Committee Chairman Lamar Smith (R-TX) felt the Zika threat warrants the Obama administration raising travel alert threat protocols. He called on the administration to raise the travel alert to level three for Brazil, Colombia and other countries with high rates of Zika infections. The level three warning acknowledges high risk to travelers and recommends avoiding all non-essential travel. Smith cited the Olympics in Brazil as factoring into the administration’s decision not to raise the travel alert level.

“At the least, pregnant women should be told to avoid nonessential travel to Brazil and Colombia,” said Smith. “Anything less is putting political correctness ahead of the well-being of American women.”

Questions predominantly centered on improving monitoring and public awareness, understanding the molecular biology of the virus, how it interacts with the human body and the difficulties of pesticide use in light of the fact that the mosquito species that spreads the virus is common on the private property of Americans’ backyards.

“It is perplexing that the Zika virus was first identified in the late 1940s, but we are only seeing major Zika outbreaks now,” noted Ranking Member Eddie Bernice Johnson (D-TX) “What has changed in the last 70 years to make conditions more suitable for the virus to be transmitted?”

“I imagine that the rapid increase in human travel has played a large role, but I do wonder how much other factors like insecticide resistance and climate change may be playing in the spread of this disease,” she continued. “All of these research questions need to be answered as we plan effective mosquito control programs and prepare to invest our resources.”

Witnesses testifying included Kacey Ernst, Associate Professor, Department of Epidemiology and Biostatistics, University of Arizona; Daniel Neafsey, Associate Director, Genomic Center for Infectious Disease, Broad Institute of MIT and Harvard; Steven Presley, Professor, Department of Environmental Toxicology, Texas Tech University; and Hadyn Parry, Chief Executive Officer, Oxitec.

Click here to view the hearing.


On May 26, the US Department of Education announced proposed regulations to carry out the recently enacted Every Student Succeeds Act, which reauthorizes the Elementary and Secondary Education Act.

The regulatory reform include these key topics:

  • Refining definitions and measurements for academic achievement and success for schools.
  • Providing targeted specialized support for struggling schools
  • Ensuring parents and communities have data that helps them productively engage and in their educational systems.
  • Streamlining state education plans to eliminate duplication.

Click here for additional information.



Approved by House Committee

H.R. 5303 – The Water Resources Development Act of 2016  – Introduced by House Transportation and Infrastructure Committee Chairman Bill Shuster (R-PA), Ranking Member Peter DeFazio (D-OR), Water Resources and Environment Subcommittee Chairman Bob Gibbs (R-OH) and Ranking Member Grace Napolitano (D-CA), the bill authorizes $5 billion for US Army Corps of Engineering infrastructure projects surrounding the nation’s waterways. The Transportation and Infrastructure Committee approved by bill by voice vote on May 25.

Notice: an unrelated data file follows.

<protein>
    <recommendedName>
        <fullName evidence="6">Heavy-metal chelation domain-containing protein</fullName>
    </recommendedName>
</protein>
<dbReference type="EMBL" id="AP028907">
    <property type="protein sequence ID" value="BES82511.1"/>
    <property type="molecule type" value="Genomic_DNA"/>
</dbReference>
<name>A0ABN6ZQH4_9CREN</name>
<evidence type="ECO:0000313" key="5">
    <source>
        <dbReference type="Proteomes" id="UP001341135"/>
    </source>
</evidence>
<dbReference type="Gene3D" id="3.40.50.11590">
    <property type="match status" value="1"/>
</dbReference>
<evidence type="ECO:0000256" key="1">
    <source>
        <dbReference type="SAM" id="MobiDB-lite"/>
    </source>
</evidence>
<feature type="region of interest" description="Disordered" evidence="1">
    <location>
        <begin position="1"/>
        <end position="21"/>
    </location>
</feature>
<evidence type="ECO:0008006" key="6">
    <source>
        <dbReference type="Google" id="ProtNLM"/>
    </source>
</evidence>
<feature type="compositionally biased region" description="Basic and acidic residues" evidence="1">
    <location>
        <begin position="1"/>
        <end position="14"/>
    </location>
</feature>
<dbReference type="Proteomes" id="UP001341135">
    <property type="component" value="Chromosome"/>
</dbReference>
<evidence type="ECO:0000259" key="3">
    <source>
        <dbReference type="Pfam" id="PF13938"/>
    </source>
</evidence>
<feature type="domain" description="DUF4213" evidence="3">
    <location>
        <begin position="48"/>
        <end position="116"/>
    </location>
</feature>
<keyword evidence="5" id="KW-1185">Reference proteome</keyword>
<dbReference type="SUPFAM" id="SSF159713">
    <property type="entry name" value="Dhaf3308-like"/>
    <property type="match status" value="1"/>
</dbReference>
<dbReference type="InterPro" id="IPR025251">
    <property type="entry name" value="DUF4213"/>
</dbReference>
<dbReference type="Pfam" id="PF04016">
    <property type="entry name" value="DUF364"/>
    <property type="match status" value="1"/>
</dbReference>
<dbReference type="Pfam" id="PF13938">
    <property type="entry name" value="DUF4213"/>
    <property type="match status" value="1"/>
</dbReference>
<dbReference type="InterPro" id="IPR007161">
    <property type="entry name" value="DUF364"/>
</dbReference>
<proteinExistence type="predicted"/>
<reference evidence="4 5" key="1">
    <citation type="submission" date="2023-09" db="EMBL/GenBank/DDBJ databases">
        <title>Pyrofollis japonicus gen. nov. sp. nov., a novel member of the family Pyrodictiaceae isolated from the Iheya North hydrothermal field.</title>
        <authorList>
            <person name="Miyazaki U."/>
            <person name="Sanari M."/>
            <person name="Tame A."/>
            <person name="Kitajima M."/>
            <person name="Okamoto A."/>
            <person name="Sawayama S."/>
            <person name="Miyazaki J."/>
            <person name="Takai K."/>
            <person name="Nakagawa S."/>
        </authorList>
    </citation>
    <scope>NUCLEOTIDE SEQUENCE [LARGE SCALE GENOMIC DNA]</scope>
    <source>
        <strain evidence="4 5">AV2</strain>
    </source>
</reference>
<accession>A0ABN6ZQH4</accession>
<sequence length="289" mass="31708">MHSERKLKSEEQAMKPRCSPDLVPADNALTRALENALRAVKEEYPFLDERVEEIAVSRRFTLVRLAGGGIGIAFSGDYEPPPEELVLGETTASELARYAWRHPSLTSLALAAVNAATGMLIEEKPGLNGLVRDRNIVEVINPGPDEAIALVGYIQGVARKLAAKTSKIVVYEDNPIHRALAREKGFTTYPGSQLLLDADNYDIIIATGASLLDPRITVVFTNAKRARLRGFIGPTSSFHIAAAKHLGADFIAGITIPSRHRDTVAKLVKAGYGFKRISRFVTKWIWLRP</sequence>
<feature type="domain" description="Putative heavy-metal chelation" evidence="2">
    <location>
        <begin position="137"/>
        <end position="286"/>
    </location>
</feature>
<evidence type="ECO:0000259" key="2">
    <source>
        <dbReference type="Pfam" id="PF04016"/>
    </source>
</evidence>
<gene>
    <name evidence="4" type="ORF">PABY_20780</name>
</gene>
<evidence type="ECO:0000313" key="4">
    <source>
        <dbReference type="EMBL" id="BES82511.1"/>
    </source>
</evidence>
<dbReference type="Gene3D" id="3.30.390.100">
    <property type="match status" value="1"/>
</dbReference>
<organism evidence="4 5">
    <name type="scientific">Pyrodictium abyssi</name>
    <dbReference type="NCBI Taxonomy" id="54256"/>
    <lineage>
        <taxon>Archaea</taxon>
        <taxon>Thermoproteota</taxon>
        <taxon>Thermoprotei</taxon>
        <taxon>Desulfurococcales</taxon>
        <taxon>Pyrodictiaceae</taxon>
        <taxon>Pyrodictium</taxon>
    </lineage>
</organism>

A similar bipartisan Water Resources Development Act (S. 2848) was approved by the Senate Environment and Public Works Committee on April 28 by a vote of 19-1.

Passed House

H.R. 897, the Zika Vector Control Act – Introduced by Rep. Bob Gibbs (R-OH), the bill would have eliminated pesticide permitting requirements under the Clean Water Act while providing a two-year waiver for permits mandated by the Insecticide, Fungicide and Rodenticide Act. The bill passed the House May 24 by a vote of 262-159 with 23 Democrats joining all Republicans in support of the measure. The bill previously failed to pass the House on May 17 as it was considered under “suspension of the rules,” where a two-thirds majority vote is required for passage.

The White House released a Statement of Administration Policy declaring the president would veto the bill. Click here to read the statement.

H.R. 5243, the Zika Response Appropriations Act – Introduced by House Appropriations Committee Chairman Hal Rodgers (R-KY), the bill would provide $622.1 million to deter the spread of the Zika virus over the next five months through the end of current Fiscal Year 2016. The funding is offset by cuts to unobligated funding to address Ebola and the H1N1 virus. The bill passed the House May 18 by a vote of 241-184.

The White House issued a Statement of Administration Policy declaring the president would veto the House bill, primarily because it falls short of the administration’s request of $1.9 billion in emergency supplemental funding.

Click here to view the statement.

Introduced in Senate

S.1398, Energy Title of America COMPETES Reauthorization Act of 2015 – Introduced May 20 by Sen Lamar Alexander (R-TN), the bill would reauthorize through FY 2020 designated energy research, development, and commercial application programs conducted through the Office of Science of the Department of Energy (DOE).

Sources: Senate Commerce, Science and Transportation Committee, Department of Interior, Environmental Protection Agency, the White House, Energy and Environment Daily, E&E News PM, ClimateWire, Greenwire, the Hill, Science Magazine